Celebrate Cinco de Mayo Getting to Know the Chipotle Chili

Thursday is Cinco de Mayo, a day when we Americans join our neighbors to the south to celebrate freedom’s triumph over tyranny with Mexican-inspired food, sweet tequila cocktails, and good ol’ cerveza. The commemoration of Mexico’s 1862 victory over French occupational forces also seems like a good time to remember another of the country’s great cultural icons: the chipotle pepper. The humble smoked jalapeño has been valued for centuries in traditional Mexican cuisine for its bold flavor and versatility.

The word “chipotle” means “smoked chili” in Nahuatl, the family of languages spoken by the Aztec people that also gives us the words “avocado,” “chili,” “tomato,” “chocolate,” and “coyote.” Unlike the chilis grown for pickling or eating raw, jalapeños used to make chipotles are left on the vine until they turn red and become rather dry. The smoking process used to create the chipotle serves to preserve it while also imparting a signature smoky flavor. A source cited by The Austin Chronicle in its excellent history of the chipotle suggests that the introduction of smoke to the traditional drying process may have historically been necessary to prevent the thick-skinned jalapeño from rotting before it was adequately dried.

Depending on what part of the country you’re in, you’re likely to find a few different forms of the chipotle pepper for sale at your local supermarket. These range from the simple whole dried pepper and crushed powder to more complex preparations like hot sauce and marinade. One of the most common and useful is chipotle in adobo, whole peppers canned in a sweet and smoky sauce made from tomatoes and vinegar that can be used as a marinade for virtually any meat and as a base for an endless number of soups, stews, skillets, and chilis.

I’d like to offer this recipe for simple but supremely spicy slow cooker chipotle carnitas for your Cinco de Mayo fiesta. Use this dish to top nachos or as a filling for tacos, burritos, or enchiladas. Serve it with fresh tomato, cilantro, avocado, and sour cream, and any side dishes you choose. I used a pork loin roast because it was cheap, but most people use shoulder, which is a fattier and therefore juicer cut.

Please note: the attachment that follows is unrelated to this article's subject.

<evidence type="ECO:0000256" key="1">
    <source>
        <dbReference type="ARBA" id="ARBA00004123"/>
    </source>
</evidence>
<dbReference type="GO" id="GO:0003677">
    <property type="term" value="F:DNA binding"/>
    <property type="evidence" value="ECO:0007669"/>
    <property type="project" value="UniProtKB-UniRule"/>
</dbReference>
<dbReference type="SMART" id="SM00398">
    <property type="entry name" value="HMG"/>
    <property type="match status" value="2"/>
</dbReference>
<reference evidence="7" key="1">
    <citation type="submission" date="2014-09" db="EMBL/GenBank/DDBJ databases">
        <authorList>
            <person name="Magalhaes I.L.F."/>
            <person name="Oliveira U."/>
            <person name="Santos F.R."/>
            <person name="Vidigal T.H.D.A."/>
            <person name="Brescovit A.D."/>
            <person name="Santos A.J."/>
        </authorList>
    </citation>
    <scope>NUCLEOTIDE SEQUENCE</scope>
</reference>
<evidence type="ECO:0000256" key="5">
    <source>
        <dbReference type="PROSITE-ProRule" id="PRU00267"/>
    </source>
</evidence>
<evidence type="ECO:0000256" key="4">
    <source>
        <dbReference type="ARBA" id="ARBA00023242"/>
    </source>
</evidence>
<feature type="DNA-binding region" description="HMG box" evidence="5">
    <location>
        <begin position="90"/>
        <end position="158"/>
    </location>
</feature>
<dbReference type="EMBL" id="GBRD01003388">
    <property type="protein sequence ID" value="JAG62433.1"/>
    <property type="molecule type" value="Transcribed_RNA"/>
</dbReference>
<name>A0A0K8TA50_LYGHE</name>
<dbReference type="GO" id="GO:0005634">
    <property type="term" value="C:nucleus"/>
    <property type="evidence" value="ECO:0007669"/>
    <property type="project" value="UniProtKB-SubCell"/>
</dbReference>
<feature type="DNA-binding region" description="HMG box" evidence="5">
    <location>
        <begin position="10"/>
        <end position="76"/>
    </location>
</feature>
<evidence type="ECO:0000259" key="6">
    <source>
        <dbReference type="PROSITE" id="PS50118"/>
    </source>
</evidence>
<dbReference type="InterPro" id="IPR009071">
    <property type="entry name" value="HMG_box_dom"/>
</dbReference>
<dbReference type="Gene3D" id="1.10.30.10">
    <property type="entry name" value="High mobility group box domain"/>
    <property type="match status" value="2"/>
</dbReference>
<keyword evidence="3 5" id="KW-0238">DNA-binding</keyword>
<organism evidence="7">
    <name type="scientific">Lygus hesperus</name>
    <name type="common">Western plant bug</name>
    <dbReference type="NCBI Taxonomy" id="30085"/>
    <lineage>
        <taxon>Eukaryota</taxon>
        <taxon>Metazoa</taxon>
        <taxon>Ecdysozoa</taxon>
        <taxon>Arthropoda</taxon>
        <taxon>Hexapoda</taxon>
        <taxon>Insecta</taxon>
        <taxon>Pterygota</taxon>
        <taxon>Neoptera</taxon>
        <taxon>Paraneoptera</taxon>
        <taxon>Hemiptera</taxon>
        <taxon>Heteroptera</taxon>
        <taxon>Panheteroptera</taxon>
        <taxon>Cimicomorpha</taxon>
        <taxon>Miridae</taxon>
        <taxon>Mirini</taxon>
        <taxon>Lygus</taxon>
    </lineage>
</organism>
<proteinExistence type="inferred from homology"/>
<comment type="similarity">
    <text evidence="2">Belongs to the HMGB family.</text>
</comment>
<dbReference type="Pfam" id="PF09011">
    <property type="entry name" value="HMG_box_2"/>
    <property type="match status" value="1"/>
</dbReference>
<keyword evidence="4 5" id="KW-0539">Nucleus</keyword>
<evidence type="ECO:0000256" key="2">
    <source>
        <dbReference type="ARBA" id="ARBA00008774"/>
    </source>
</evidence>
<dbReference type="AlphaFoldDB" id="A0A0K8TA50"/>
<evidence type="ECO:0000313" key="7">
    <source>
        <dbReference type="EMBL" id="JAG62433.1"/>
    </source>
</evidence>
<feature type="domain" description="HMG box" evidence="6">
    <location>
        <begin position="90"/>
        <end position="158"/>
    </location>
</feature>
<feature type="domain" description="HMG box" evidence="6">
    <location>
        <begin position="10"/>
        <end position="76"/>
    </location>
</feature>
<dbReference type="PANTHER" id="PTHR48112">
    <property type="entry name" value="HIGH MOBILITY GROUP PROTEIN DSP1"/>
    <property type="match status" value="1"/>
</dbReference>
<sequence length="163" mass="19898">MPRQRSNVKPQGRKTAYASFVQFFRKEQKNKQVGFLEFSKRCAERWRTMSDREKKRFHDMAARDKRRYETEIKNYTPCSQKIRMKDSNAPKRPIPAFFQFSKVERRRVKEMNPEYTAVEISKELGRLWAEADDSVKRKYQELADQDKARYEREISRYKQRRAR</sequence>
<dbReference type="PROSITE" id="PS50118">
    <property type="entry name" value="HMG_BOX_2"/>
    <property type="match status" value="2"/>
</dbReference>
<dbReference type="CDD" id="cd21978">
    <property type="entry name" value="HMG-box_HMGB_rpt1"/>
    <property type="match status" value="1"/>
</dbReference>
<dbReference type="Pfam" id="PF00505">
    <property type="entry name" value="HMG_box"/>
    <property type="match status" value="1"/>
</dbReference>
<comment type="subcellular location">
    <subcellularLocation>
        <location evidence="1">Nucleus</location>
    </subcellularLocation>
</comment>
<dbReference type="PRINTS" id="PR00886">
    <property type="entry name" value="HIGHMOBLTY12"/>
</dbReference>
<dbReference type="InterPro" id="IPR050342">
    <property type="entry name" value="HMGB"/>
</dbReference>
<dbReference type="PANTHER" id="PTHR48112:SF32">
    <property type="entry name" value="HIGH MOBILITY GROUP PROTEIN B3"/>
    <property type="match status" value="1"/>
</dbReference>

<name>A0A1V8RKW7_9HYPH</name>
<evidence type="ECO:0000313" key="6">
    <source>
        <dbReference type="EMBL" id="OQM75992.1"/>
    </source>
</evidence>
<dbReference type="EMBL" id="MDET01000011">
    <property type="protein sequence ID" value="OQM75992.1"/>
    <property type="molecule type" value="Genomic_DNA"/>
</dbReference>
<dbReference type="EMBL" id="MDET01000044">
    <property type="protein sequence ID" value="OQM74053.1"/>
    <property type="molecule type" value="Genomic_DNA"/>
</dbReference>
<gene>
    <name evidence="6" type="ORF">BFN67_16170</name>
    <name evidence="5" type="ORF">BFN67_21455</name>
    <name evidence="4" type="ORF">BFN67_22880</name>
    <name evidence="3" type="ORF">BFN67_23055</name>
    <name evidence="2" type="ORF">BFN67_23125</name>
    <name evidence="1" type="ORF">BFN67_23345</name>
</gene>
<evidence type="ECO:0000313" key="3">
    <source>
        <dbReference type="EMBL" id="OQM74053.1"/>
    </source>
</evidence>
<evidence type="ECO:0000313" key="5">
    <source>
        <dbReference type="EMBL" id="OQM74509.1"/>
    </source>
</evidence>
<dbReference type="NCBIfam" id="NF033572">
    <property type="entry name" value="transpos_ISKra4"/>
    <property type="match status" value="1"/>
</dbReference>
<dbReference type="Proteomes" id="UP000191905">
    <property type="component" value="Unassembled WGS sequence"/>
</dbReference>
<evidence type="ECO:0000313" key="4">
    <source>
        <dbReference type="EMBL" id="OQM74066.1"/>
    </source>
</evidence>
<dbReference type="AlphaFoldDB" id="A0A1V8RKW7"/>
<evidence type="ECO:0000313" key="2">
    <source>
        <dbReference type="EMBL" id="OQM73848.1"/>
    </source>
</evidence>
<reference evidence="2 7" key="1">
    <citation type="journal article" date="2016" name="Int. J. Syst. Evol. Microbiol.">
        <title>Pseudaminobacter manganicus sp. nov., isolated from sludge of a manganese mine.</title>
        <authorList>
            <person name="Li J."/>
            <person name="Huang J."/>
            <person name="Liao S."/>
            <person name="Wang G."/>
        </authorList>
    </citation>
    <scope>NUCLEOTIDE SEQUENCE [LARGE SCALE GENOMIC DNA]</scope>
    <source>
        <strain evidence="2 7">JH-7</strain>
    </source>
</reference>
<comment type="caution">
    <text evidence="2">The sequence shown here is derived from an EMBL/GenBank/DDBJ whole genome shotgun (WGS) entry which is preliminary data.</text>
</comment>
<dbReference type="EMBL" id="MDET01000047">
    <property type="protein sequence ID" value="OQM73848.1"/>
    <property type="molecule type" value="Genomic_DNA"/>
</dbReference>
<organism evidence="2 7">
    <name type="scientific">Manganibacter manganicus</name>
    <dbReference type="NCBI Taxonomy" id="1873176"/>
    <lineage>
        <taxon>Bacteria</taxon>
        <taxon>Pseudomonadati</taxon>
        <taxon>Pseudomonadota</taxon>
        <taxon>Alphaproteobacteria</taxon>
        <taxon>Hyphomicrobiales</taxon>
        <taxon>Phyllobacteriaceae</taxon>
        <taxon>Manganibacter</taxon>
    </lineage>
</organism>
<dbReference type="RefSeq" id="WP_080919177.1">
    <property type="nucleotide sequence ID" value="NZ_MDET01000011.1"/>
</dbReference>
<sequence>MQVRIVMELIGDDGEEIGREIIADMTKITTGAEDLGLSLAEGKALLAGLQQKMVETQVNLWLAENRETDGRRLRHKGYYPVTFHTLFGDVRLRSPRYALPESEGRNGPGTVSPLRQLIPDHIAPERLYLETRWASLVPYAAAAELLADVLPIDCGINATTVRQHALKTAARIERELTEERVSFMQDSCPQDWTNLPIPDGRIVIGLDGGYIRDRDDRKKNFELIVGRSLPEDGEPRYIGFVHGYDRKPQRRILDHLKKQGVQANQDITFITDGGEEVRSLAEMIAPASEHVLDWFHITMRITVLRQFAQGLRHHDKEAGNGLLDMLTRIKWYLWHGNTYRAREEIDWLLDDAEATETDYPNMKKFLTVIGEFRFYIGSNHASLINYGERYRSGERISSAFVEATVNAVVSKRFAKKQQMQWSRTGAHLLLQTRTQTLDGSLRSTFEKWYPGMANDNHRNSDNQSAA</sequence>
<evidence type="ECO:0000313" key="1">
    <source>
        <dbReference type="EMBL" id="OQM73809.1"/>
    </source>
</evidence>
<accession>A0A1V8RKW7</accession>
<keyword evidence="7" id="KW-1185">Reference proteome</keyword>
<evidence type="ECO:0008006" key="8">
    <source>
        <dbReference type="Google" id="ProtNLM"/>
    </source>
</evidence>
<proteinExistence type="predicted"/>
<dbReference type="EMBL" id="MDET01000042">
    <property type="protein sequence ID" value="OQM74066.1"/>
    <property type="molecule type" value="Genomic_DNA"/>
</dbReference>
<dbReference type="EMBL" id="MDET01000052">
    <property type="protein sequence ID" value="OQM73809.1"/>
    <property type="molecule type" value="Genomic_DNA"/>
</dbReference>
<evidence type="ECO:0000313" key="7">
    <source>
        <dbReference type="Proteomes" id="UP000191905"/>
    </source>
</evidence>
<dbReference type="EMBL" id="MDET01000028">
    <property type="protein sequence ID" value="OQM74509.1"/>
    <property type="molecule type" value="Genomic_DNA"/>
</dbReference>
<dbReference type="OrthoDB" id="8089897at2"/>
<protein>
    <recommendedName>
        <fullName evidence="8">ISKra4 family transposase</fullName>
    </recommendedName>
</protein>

Slow cooker chipotle carnitas


  • 2 lb. pork loin or shoulder
  • 1 teaspoon coarse salt
  • 3 cloves garlic, crushed
  • 1 large onion, chopped
  • 1 teaspoon cumin
  • 1 tablespoon dried oregano
  • 1 tsp olive oil (more for searing meat)
  • 1 can chipotle chilis in a adobo sauce
  • 1 can diced tomatoes
  • 14 cup water


  1. Rub roast with coarse salt on all sides.
  2. In a pan of hot oil, sear each side of the roast just until it develops a crispy brown crust.
  3. Place pork in the slow cooker and spread the rest of the ingredients on top and around the sides.
  4. Cook on “Low” overnight or until the roast can be pulled apart with a fork.
  5. If you’re left with a lot of juice in the pot, you can uncover the slow cooker and turn it to “High” to let some of the moisture cook off or accelerate the process in a stockpot on the stove.
Tanner West
Tanner West

A dedicated festival-goer, Tanner West has seen more bands perform live in the middle of hay fields and city parks than most people have probably heard of. Raised on beans and taters, he recently renovated a home and three vintage sheds in the back woods of East Tennessee that serves as a quiet retreat for reading and ready base for hiking and camping trips. Despite being able to craft 500-word descriptions of restaurant equipment, Tanner is a man of few words who described the best meal he ever ate in one word: Coffee.